In recent years, at the behest of the big record labels, legislation has been introduced in Congress to impose a performance fee, or tax, on local radio broadcasters. A performance tax would impose a devastating new government mandated fee on local stations simply for airing music on the radio, which provides free promotion to the labels and performers. A performance tax could financially cripple local radio stations putting jobs at risk, stifle new artists trying to break into the recording business and harming the listening public who rely on local radio.
Recognizing the promotional value of free radio airplay, Congress has repeatedly rejected the record labelsâ€™ attempts to impose a performance tax on local radio stations.
NAB and broadcasters are unalterably opposed to a performance tax. In both the 111th and 112th Congresses, NAB worked with bipartisan leaders in both chambers to introduce the Local Radio Freedom Act â€“ a resolution to oppose the performance tax. The resolutions received hundreds of cosponsors, legislators who stood up for their free, local radio stations. Although performance tax legislation has not been introduced in the 113th Congress, H. Con. Res. 16, the Local Radio Freedom Act, was introduced again this Congress by Reps. Mike Conaway (TX-11) and Gene Green (TX-29) in the House of Representatives. In the Senate, companion legislation, S. Con. Res. 6, was introduced , by Sens. John Barrasso (WY) and Heidi Heitkamp (ND). These resolutions are expected to attract broad bipartisan support as in previous Congresses.
NAB has demonstrated good faith in working with the record labels to try to solve the performance tax issue through private discussions. NABâ€™s radio leadership endorsed a solution, but musicFIRST, representing the record labels and performers, rejected the compromise. NAB remains open to maintaining discussions; however, we will continue to fight any performance tax legislation on Capitol Hill.
For more than 80 years, record labels and performers have thrived from radio airplay â€“ what is essentially free advertising â€“ from local radio broadcasters. Free, broadcast radio touches nearly 243 million listeners a week, a number that dwarfs the reach of Internet and satellite radio. Free radio airplay provides the recording industry increased popularity, visibility and record sales. In fact, 85 percent of listeners to all audio services identify radio as the place they first heard new music. The promotion by local radio does not just include the music; it includes concert promotion, on-air interviews with bands and ticket and CD giveaways.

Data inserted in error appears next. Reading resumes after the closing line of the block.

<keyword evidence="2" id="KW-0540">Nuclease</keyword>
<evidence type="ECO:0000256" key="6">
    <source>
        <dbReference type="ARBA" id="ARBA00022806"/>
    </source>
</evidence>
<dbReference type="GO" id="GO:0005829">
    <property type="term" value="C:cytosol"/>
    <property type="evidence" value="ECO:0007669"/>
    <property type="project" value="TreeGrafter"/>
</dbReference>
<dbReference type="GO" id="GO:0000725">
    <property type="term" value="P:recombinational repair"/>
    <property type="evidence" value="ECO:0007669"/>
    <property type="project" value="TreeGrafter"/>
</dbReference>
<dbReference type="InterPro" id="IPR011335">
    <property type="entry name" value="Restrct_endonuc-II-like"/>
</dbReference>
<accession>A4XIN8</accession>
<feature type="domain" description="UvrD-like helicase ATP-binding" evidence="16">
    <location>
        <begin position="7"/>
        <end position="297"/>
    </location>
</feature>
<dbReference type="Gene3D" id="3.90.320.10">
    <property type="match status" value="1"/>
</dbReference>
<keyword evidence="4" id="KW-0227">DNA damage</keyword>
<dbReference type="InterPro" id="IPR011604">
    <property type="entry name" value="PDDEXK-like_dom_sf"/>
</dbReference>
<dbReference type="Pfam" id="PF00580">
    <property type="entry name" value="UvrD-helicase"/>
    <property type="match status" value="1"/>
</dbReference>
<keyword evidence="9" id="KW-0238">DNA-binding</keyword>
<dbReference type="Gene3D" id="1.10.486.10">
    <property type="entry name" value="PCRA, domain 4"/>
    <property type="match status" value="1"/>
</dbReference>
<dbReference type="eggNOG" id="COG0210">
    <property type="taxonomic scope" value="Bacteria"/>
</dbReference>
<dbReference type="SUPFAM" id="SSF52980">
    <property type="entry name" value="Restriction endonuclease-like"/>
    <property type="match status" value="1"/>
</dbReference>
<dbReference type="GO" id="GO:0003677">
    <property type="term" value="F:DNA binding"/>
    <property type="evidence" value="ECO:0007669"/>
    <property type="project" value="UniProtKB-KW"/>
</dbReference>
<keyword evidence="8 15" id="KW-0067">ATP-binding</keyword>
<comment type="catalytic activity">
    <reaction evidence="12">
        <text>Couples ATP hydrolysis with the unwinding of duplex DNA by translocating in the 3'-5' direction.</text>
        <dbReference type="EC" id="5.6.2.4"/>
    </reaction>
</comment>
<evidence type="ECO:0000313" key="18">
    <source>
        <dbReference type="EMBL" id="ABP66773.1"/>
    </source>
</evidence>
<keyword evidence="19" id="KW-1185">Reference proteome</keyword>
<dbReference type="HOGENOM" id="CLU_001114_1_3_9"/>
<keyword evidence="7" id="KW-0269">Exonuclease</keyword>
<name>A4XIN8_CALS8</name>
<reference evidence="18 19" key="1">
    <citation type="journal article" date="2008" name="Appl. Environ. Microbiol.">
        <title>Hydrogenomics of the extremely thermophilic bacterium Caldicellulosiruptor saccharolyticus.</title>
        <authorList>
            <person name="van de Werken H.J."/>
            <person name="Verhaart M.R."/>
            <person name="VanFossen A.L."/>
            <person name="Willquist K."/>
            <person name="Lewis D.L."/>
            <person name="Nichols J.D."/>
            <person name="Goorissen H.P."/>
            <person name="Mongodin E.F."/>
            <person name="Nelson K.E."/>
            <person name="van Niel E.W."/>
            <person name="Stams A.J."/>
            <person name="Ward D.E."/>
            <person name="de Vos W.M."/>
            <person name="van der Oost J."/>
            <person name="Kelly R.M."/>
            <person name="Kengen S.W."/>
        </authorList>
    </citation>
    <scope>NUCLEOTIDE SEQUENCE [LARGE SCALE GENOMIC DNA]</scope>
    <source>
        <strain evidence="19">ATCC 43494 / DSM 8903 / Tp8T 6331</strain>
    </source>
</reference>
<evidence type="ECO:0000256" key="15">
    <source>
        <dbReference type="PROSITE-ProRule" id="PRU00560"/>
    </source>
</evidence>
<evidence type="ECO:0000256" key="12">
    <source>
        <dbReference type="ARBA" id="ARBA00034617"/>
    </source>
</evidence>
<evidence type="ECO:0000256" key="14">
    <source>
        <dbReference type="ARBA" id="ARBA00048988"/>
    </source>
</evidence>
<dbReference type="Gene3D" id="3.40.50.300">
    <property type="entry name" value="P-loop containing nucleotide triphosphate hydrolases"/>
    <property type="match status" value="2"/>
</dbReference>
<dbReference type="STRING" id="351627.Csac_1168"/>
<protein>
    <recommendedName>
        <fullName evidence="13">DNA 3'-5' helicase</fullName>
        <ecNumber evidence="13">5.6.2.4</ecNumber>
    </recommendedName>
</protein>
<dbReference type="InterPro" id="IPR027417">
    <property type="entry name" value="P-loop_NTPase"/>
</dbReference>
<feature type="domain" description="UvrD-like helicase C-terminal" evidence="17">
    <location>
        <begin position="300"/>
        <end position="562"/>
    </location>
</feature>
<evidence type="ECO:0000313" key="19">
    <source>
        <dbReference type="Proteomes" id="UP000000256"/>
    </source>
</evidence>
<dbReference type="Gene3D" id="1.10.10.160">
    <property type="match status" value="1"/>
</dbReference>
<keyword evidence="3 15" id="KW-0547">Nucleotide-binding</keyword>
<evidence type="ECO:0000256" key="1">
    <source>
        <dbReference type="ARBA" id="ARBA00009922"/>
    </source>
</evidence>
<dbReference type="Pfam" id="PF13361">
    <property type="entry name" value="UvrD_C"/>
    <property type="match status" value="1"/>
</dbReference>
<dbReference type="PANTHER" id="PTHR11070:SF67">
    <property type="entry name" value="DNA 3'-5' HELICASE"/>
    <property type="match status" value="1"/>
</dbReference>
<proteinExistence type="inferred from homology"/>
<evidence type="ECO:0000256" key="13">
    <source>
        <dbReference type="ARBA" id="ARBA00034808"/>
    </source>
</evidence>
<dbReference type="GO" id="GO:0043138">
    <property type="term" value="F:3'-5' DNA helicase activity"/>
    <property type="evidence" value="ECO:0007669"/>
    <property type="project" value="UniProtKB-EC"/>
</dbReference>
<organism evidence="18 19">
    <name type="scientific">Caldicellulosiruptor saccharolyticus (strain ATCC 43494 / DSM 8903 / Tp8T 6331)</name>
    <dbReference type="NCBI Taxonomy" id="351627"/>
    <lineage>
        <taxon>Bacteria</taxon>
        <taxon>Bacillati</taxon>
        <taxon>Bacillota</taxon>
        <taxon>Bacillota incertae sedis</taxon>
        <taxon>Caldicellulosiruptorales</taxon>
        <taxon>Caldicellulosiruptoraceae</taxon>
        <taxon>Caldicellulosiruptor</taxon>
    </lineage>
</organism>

Today, the record labels find themselves struggling because they have failed to adapt their business model to the digital age. While their business model suffers, they seek to recoup revenues on the backs of local radio stations that are, ironically, their greatest promotional tool. The value of free radio promotion to record labels and performers is well recognized.
Performance tax legislation hurts the local radio stations that communities depend on for entertainment, local news and vital information during times of crisis. Recent private agreements between certain broadcasters and record labels that compensate artists for Internet and over-the-air play demonstrate that this issue is more appropriately addressed through private sector resolution rather than a government mandate.
Congress should not mandate a performance tax on free, local radio broadcasters that would jeopardize local jobs, prevent new artists from breaking into the recording business and harm the nearly 243 million Americans who rely on local radio each week.